We grow enough food. Getting it in to people’s plates is the problem.

World leaders have agreed to the ambitious goal of eradicating hunger by 2030. The scale of the problem is daunting. Every day 800 million people go to bed with empty stomachs and more than 8,000 children die needlessly from conditions linked to under-nutrition. And by the time we reach 2030, the global population is likely to include an additional 1.5 billion mouths to feed. When we think of food waste in the developed world, we think of consumable food thrown out of supermarkets, restaurants and homes. In the developing world, it is a different issue. Food is lost before it even gets to the market. Grain losses in sub-Saharan Africa alone are worth up to US$4 billion a year – enough to provide the minimum food requirements of at least 48 million people.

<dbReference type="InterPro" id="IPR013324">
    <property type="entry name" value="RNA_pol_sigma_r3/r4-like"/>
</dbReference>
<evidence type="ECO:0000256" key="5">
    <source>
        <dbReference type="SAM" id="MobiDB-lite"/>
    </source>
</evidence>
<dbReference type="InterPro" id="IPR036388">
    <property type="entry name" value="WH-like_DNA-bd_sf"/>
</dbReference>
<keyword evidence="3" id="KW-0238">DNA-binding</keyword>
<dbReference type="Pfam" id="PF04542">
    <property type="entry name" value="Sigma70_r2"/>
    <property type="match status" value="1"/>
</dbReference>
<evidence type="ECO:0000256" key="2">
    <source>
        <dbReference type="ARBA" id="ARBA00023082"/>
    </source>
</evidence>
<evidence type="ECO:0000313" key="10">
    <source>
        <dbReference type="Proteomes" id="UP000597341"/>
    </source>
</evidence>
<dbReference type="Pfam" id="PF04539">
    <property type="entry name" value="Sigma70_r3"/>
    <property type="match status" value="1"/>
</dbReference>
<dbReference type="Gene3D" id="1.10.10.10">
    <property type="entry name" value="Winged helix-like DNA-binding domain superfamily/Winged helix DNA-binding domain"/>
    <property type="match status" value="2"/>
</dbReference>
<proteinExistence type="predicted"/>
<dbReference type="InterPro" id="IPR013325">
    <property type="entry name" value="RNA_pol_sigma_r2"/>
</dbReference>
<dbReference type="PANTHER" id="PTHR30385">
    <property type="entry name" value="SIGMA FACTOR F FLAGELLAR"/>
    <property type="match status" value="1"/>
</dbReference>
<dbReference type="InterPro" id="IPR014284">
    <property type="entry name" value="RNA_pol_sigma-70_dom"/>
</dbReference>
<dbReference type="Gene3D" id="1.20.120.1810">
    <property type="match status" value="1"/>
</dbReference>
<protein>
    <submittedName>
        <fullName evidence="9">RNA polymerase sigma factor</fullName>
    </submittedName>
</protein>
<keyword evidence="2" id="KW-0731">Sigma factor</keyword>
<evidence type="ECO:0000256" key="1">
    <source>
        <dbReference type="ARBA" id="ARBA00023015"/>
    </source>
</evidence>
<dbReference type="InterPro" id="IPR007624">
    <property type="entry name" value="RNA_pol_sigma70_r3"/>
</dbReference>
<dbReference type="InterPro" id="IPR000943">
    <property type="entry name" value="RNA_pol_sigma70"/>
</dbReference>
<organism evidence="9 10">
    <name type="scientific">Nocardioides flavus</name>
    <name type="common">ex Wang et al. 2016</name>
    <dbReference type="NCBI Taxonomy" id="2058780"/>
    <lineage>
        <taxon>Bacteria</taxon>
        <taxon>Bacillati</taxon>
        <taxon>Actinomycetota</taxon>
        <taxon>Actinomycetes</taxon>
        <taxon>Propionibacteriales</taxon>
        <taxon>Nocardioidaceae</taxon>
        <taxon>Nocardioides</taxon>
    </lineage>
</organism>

A pilot project supported by the International Fund for Agricultural Development (IFAD) tested the impact of low-cost storage equipment. The project distributed 42,000 airtight storage drums, paid in part by the farmers who received them. Farmers who used the drums to store their grains reduced their losses from 30 per cent to one per cent, potentially halving the duration of future “hungry seasons”. The anticipated increase in their annual incomes is nearly 300 per cent. Once the farmers were provided with better storage facilities, they also became more interested in adopting higher-yielding seeds because the storage allows them to sell their surplus for greater profit in the off-season.